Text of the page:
Feng Shui Plants

Generally, Feng Shui plants represent growth and they absorb negativity. They can help combat negative energy emitted by computers and to soak up noise. The Chinese believe that if your plant flourish so is your health; if your plants are not growing well, so will your health suffer.

Feng Shui Plants

This is important, as modern buildings can be deficient in chi, due to their insulation materials and the extensive use of synthetics, which often inhibit the flow of chi into a home.

A variety of Feng Shui plants is ideal. In general, Feng Shui plants are considered to have wood chi and they are suitable for all rooms as long as they remain healthy. Wherever you are short of floor space, use hanging plants.

For example, the pine tree is seen as a symbol of longevity and should be planted where older relatives live in the home. The bamboo has the same meaning, but it is also a symbol of endurance and protection.

An immortal peach blossom tree in the far right hand corner of your home of office will ensure a beautiful, loving marriage and a wonderful relationship that will withstand all the pressures of time.

The jade plant - because of its fleshy, round leaves that look like coins-is one of the most famous symbols of wealth and prosperity. It takes almost ten years for a jade plant to produce flowers, and then it hapĀ¬pens only under specific conditions. But once in bloom, money will begin to flow into the house. This Feng Shui plant also represents the energy of patience and reliability.

Chrysanthemums, Orchids, Hyacinths and Narcissus signify a life of ease and good beginning. Plum tree is a symbol of pure and superior.

The Lotus is a symbol of purity and spiritual attainment. As it flowers from the mud floor of the ponds, it is an allegory of the perfect and the pure springing from the Yin darkness.

Bonsai plants, originally grown in Japan, can be considered from two points of view. On one hand, the process that keeps the plant small - namely drastic pruning - greatly reduces its chi and thereby its strength and vitality. On the other hand, in spite of such drastic treatment, this plant has enough vitality to persevere and grow.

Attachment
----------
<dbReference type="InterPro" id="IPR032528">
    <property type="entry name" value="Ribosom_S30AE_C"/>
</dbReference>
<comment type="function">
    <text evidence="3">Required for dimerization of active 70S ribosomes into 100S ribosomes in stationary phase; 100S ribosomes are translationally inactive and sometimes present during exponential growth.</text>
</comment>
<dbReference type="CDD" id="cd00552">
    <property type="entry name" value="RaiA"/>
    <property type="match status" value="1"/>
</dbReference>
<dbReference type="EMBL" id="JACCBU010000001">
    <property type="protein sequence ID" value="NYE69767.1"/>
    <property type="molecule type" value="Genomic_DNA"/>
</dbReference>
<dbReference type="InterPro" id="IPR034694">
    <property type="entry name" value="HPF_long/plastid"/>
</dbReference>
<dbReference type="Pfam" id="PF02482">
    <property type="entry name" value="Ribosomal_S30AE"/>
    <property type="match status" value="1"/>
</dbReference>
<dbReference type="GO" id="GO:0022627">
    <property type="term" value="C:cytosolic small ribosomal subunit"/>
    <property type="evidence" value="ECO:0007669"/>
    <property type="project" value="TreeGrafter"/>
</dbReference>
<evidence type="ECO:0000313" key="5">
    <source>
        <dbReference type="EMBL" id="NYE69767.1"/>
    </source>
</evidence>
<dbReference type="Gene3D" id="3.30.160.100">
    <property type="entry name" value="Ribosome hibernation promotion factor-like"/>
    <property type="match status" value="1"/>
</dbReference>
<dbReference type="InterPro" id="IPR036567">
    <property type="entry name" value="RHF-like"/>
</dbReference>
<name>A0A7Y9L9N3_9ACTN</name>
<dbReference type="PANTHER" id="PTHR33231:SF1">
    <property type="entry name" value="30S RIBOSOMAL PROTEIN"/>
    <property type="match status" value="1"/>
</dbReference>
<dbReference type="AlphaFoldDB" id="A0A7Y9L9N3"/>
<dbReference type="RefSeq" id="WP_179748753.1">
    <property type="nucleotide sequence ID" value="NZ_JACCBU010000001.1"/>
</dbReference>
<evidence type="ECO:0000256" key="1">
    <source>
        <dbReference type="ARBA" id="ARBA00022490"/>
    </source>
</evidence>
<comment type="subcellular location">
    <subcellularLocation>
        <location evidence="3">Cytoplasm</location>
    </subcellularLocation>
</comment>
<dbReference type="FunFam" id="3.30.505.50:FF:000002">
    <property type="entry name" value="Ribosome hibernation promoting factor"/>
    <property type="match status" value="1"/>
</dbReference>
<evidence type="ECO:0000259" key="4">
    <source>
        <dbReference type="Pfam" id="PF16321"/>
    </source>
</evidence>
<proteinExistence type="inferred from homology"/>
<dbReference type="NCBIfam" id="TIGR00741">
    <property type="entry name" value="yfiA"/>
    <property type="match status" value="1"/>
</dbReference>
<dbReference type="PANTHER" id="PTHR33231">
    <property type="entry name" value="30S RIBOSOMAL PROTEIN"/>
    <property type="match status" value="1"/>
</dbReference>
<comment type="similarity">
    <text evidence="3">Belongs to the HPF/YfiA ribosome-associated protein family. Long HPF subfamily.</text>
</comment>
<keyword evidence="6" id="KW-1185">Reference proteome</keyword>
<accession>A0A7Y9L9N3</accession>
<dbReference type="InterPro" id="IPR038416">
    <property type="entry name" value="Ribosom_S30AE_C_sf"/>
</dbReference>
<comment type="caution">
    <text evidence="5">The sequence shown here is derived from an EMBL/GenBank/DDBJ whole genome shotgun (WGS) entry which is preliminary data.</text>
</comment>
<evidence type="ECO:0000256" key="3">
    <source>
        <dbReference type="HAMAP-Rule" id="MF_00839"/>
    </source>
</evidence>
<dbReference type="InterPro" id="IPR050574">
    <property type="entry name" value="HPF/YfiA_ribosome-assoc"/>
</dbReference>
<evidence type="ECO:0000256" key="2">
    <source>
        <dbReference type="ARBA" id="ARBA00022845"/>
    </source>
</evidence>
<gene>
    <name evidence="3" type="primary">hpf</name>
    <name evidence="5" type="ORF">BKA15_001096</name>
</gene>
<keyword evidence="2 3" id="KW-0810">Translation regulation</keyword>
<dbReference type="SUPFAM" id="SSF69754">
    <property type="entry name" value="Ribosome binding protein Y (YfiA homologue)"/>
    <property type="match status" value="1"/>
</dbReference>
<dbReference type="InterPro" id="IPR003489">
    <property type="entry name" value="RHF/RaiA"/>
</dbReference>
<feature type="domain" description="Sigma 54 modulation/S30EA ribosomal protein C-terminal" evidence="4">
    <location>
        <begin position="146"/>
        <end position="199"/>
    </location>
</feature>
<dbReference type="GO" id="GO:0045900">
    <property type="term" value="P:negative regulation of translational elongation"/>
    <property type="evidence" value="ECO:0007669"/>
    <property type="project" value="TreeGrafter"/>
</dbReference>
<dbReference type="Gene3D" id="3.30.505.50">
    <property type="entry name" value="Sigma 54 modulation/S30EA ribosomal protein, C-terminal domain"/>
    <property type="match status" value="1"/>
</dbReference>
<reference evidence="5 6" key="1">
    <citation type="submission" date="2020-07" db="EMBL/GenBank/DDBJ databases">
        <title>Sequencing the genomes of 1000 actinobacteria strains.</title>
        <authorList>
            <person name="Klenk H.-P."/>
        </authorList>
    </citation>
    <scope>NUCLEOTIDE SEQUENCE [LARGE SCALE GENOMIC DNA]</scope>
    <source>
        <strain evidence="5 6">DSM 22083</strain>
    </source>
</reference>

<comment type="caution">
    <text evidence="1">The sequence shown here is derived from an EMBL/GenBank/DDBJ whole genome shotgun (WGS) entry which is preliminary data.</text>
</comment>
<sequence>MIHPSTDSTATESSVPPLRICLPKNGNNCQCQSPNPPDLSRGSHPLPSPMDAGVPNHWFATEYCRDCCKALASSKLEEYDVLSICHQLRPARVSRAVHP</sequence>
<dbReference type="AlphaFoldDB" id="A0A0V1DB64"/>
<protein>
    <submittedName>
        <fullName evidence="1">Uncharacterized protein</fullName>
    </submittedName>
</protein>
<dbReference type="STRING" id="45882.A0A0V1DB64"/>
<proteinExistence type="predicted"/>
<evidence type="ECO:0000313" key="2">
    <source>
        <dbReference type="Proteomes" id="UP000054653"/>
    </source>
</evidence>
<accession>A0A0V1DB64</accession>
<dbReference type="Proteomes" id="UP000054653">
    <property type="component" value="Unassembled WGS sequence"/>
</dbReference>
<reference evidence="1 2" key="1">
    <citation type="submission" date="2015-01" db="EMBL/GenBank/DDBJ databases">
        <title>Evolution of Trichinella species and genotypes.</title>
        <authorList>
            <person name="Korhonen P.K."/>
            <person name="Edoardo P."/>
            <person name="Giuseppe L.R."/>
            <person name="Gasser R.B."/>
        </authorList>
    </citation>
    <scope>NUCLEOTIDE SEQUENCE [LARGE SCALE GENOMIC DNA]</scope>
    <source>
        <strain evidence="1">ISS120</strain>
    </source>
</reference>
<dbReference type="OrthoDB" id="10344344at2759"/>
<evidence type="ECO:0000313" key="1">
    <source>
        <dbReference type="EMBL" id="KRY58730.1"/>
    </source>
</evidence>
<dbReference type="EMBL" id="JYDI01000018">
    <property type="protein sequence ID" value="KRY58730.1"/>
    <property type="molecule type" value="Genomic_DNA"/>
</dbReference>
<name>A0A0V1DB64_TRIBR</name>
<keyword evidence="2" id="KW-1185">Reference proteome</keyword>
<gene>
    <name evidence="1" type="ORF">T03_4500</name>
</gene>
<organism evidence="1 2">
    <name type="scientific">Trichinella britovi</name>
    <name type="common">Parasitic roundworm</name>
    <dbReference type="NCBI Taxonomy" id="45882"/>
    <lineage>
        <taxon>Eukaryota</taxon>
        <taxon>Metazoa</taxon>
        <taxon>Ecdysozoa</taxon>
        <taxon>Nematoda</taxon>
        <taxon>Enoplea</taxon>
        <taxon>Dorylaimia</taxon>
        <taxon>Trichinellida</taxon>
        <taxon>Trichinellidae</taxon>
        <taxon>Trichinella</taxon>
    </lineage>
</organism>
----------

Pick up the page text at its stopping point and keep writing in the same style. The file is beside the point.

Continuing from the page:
The profusion of blossoms of the hibiscus plant connects us to abundance, fame, and wealth. The magenta flowers of the fuchsia plant look like little lanterns and provide strong yang energy, which is why the plant is a symbol of good luck.

Ivy, because of its ability to attach itself so securely to structures and objects, stands for friendship and is an expression of constancy and patience.

In China, a magnolia tree in the front yard is a symbol of contentment and good fortune. The same tree in the backyard points to hidden jewels or consistently increasing wealth.

In China, this plant is called "eternal water" and is brought into bloom for the New Year. It promises good fortune.

The cypress is an evergreen plant that, in Europe, is frequently seen in cemeteries. Since they grow upright and live to be very old, cypresses are a symbol of long life and solemnity.


  • Red of pink flowers, preferably in a pink, white, glass or crystal vase on both your bedside tables, will heal relationships. If you use rose, remove the thorns before you put them on display.
  • Grow plants with pointed leaves in corners to help stimulate potentially stagnant chi.
  • Place bushy plants in front of protruding corners, to calm and slow the fast, swirling chi generated by the sharp edges.
  • Grow as many plants as possible in your bathroom, as their wood chi helps soak up any excess water chi.
  • By strategically placing one or more Feng Shui plants, we can literally create a protective shield. This could be outdoors to protect the back of the house, or to neutralize a dead corner outdoors or indoors. It is important, however, to chose the right plant. Plants with sharply pointed leaves, like the yucca palm, should be avoided because the shape of the leaves sends out poisonous arrows, according to Feng Shui beliefs. Ivy, bamboo, and philodendron are ideal.

Feng Shui Elements Assigned to Plants

  • Wood: Columnar plants, those with upward-growing habits, climbing plants
  • Fire: Plants with cylindrical growth and/or pointed leaves and thorns
  • Earth: Plants that remain wide and loW; ground covers, plants whose leaves or branches point down
  • Metal: Plants that have ball-shaped, round, or half-round growing habits-either naturally or by training
  • Water: Irregularly growing plants with wavy leaves.

Each plant or tree, indoors or out, needs a special place and special care to remain healthy and strong. Only then can their beauty and energy be of benefit to people. When buying Feng Shui plants, pay attention to care instructions and get expert advice if you are unsure.

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